Naval Services Tout Progress in F-35 Program
By Dan Parsons
The F-35 Joint Strike Fighter has been under fire from budget hawks and acquisition reformists because of repeated delays and soaring cost. The latest hitch in its development was a malfunctioning tail hook that failed to properly grab deck cables when the aircraft landed on aircraft carriers.
The tail hook has been completely redesigned and officials are confident it will work when tested later this year. With its physical components completed, the program now hinges on software development and integration, which will be the final challenge for engineers of the most expensive, complex weapons system the United States has ever fielded.
“We are now in the meat of this program,” said Vice Adm. David Dunaway, commander of Naval Air Systems Command, said April 10 at the Navy League’s annual Sea Air Space symposium at National Harbor, Md. “We’ve come a long way to get here. We’re now to the part that is really important. This is where the rubber is going to meet the road and we’re going to succeed or we’re going to fail.”
Two F-35Bs have completed at least 8,000 hours of flight testing. Lockheed has delivered 58 aircraft to date. Thirty of those were delivered last year and another 36 are scheduled for calendar year 2013.
The F-35A is a conventional takeoff-and-landing variant designed for the Air Force. It will be flown from land bases with full-length runways.
The F-35B variant, which is capable of short takeoff and vertical landing (STOVL), will replace the Marine Corp’s Harrier jump jet and is designed to operate from amphibious assault ships. It is also the most complicated and expensive of the three variants because it has a pivoting rear engine and a vertical-lift fan behind the cockpit that allows STOVL.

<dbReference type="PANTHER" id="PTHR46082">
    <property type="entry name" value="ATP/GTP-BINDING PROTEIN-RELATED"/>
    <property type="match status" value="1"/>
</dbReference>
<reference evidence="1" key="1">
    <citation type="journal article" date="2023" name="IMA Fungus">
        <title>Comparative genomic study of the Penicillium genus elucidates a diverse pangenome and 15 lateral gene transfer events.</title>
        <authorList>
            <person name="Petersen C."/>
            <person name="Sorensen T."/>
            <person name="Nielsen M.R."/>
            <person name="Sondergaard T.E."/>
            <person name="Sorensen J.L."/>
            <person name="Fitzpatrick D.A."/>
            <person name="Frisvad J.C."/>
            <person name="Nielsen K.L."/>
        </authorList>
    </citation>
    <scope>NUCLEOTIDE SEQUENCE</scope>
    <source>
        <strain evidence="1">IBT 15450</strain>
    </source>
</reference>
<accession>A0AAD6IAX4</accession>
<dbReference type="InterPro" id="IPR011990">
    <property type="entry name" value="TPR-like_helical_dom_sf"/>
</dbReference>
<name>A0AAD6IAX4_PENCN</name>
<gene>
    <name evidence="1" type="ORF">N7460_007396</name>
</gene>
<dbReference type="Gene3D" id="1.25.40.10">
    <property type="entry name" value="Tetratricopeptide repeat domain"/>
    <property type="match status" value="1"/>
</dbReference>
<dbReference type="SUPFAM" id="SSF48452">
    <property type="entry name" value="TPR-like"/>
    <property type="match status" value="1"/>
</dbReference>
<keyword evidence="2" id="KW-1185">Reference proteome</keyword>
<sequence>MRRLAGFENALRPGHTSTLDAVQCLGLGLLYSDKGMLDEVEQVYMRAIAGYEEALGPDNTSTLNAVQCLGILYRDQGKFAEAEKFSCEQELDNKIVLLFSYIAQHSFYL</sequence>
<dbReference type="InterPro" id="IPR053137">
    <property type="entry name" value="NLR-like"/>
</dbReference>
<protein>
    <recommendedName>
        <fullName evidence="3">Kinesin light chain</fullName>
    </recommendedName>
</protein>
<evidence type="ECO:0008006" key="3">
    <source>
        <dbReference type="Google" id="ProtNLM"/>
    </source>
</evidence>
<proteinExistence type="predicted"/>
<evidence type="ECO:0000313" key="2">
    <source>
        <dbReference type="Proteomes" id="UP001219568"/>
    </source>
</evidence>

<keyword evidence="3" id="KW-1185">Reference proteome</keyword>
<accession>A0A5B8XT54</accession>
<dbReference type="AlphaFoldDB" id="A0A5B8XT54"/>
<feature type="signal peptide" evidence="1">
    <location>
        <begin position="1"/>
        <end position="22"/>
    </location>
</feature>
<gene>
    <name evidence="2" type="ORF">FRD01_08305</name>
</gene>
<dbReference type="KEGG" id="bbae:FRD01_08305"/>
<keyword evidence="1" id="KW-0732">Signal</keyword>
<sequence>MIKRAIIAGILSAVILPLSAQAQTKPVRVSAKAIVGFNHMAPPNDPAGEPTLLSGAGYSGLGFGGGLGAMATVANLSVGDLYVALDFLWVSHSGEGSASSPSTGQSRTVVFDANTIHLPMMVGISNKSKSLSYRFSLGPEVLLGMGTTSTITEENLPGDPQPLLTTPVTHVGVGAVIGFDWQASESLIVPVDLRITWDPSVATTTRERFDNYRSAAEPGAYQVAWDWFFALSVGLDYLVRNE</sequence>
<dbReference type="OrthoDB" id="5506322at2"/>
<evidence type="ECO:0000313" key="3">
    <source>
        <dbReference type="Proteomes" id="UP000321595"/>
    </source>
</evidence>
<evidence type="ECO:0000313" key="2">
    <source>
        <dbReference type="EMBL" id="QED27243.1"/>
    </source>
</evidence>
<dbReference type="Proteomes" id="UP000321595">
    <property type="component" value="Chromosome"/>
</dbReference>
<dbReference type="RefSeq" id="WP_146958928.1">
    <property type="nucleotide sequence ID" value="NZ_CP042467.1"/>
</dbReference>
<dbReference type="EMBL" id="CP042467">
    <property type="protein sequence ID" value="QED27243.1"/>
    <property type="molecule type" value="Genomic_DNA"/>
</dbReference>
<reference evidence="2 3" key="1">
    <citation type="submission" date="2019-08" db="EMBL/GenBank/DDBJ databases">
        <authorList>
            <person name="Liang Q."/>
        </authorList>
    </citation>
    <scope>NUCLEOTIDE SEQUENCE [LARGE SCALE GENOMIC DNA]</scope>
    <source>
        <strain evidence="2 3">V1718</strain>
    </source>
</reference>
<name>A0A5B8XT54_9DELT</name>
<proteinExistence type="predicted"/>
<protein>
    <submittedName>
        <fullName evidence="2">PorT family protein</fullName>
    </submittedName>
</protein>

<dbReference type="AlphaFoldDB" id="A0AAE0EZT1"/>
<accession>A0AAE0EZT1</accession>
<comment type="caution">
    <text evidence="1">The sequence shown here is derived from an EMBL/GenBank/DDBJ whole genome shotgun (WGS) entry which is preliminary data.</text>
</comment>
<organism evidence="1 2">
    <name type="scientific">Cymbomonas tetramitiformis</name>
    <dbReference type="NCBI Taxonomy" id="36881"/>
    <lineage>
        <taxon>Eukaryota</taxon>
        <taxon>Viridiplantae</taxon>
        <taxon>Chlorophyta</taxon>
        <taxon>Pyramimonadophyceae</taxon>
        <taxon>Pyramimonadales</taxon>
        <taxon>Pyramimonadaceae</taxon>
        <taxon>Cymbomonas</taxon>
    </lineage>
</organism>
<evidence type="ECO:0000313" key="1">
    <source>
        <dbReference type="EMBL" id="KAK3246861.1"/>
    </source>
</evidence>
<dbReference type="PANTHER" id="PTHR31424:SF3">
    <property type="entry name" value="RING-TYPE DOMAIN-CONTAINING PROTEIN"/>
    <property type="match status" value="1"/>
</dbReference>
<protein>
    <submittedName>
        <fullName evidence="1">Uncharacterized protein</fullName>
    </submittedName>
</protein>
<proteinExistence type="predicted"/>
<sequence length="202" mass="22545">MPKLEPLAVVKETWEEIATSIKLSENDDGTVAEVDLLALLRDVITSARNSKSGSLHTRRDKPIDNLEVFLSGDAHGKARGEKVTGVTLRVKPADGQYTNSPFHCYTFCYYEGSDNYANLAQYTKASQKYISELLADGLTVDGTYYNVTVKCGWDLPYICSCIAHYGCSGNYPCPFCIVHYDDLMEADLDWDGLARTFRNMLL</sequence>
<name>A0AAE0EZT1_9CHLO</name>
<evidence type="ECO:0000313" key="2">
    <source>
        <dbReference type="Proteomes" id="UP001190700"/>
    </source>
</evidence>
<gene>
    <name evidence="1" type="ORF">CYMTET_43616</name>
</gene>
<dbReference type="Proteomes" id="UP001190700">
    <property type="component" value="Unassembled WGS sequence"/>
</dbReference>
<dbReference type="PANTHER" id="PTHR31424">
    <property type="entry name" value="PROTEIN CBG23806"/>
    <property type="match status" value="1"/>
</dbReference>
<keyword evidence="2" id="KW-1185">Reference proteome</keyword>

The third version of the aircraft is the F-35C, will become the Navy’s primary carrier-based aircraft.
The Department of Defense plans to buy 2,443 aircraft.
The United Kingdom, Italy, Netherlands,Australia, Canada, Norway, Denmark, and Turkey are part of the development program; Israel, Singapore and Japan also plan to purchase the aircraft.Development efforts now are focused on the software that will run the aircraft, integrating all of its various functions — intelligence, surveillance and reconnaissance, flight controls, ordnance delivery, target acquisition — into a complete weapon system.
Rear Adm. Randolph L. Mahr, deputy program executive officer for the F-35, said “ We’re not going to focus on the past. What’s past is done. In 2001, the United States government made a choice on which aircraft to develop and we’re going to bring it across the finish line,” Mahr said.
The Marine Corps will receive an operational aircraft in summer of 2015, Mahr said.
“Put it on your calendars,” he said. “The United States Marine Corps is holding us to that date. The United States Air Force is right behind them. Our partner nations are right behind them.”
Software testing is scheduled for completion in 2017, with operational testing in 2018.